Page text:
While dishing on his new ‘Got Milk’-inspired ‘MilkTwist’ trick, skateboarding legend Tony Hawk tells HL EXCLUSIVELY why he was relieved that the Tokyo 2020 games were pushed back a year.
March 24, 2020, marks a sad day for every Olympic athlete, for that was the day that the International Olympic Committee’s president Thomas Bach and Japan Prime Minister Shinzo Abe agreed to postpone the Tokyo 2020 Olympics by one year. It also delayed the official debut of skateboarding as an Olympic sport, a debut that was to be ushered in by Tony Hawk. As one of the most influential skateboarders of all time, Tony, while speaking EXCLUSIVELY with HollywoodLife, shares that he was booked to head over to Japan to do commentary and appearances on behalf of NBC and the Got Milk campaign. When the postponement was announced, Tony says he was “disappointed, obviously, because [there] was a lot of anticipation for this debut.”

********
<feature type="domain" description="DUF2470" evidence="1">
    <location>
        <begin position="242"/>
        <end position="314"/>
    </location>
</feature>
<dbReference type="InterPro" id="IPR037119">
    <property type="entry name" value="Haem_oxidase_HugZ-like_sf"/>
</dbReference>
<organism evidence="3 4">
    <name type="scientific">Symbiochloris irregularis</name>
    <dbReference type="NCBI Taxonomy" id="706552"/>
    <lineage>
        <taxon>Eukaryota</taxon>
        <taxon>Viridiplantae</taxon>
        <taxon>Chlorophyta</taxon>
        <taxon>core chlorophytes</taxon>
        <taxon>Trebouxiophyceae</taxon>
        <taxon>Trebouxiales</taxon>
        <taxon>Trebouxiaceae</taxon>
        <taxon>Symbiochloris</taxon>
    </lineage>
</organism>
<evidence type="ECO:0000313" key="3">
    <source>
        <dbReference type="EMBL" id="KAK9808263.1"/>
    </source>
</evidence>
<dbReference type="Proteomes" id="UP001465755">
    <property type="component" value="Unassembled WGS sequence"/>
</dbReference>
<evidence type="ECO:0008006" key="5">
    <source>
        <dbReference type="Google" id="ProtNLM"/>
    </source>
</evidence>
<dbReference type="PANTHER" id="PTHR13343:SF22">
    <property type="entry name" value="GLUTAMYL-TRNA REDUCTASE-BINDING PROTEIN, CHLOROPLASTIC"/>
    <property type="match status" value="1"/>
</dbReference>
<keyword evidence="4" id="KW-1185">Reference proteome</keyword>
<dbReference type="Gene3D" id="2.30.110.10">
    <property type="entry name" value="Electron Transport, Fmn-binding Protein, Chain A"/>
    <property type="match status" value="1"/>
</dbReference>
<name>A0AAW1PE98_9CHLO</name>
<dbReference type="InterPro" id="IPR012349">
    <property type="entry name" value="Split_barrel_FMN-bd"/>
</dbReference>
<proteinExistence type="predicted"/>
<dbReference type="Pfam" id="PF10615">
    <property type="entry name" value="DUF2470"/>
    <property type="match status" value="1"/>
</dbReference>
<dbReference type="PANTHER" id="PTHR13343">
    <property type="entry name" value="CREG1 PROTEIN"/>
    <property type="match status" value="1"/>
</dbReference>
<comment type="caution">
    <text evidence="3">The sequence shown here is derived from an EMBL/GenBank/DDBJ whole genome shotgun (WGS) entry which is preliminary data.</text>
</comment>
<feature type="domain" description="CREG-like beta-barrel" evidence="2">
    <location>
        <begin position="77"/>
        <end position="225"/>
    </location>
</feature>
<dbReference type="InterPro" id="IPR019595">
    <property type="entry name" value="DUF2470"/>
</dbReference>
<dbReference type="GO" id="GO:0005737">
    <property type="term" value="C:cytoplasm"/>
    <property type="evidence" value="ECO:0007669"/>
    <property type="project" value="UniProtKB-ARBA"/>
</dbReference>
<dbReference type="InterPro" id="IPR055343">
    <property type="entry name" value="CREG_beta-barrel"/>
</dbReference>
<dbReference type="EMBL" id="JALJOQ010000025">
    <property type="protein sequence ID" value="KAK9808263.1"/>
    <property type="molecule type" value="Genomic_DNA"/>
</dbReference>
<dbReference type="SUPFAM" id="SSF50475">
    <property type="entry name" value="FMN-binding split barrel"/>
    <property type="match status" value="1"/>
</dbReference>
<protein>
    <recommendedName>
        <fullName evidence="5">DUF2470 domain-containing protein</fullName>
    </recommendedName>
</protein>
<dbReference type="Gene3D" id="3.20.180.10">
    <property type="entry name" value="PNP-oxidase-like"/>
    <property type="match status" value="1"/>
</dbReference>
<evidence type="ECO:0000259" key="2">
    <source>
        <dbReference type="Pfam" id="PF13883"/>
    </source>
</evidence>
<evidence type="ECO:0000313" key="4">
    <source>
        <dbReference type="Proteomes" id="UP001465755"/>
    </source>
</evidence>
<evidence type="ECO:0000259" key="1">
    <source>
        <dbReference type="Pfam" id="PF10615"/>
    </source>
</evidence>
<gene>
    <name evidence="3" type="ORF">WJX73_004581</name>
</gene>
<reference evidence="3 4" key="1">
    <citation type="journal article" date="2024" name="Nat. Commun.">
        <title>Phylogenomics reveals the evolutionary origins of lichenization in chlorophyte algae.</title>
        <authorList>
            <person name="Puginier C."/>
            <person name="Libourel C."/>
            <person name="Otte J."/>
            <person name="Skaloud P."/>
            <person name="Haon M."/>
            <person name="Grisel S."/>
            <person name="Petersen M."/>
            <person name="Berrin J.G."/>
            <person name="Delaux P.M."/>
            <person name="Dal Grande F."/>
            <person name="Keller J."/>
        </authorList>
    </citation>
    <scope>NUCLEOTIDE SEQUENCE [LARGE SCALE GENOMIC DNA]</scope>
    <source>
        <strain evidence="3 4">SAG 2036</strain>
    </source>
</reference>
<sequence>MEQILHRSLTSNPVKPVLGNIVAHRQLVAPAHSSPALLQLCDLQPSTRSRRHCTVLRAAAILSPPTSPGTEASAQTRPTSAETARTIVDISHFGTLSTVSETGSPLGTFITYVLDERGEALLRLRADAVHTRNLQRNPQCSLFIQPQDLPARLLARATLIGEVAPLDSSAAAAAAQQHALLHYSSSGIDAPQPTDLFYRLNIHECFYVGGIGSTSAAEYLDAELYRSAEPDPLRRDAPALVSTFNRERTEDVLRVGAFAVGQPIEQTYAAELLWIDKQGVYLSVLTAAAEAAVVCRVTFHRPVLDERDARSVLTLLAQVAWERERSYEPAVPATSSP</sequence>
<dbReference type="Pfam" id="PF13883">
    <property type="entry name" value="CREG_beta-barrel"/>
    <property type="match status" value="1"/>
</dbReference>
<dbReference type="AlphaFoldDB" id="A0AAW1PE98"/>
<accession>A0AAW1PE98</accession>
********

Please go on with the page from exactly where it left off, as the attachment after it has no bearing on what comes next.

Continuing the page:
“I could see the skaters preparing themselves mentally and physically for this,” he tells HollywoodLife “But when I heard it was postponed, I think I was more thankful just because I didn’t want to all happen in the midst of chaos. You know, even if they were doing it now and they were doing all of the sports individually, whatnot, it still wouldn’t have the same impact.”
Tony work with “Got Milk?” during the 2020 Tokyo games would have followed what might be his most impressive – if not, his most calcium-fortified – trick yet. At the end of August, Tony debuted the “MilkTwist,” a take on the “McTwist.” After pouring himself a glass of milk, Tony took to the half-pipe and pulled off the 540-rotation, all without spilling a drop!
So, the big question everyone is asking: did Tony use Whole milk for the MilkTwist? Or was it 2% in that glass? “I think it was whole milk,” he tells HollywoodLife with a laugh. “I generally buy whole milk. Someone in my office bought that a gallon of it. So, I honestly, I was so fixed on the task at hand that I didn’t even look. It tastes like home milk at the end.”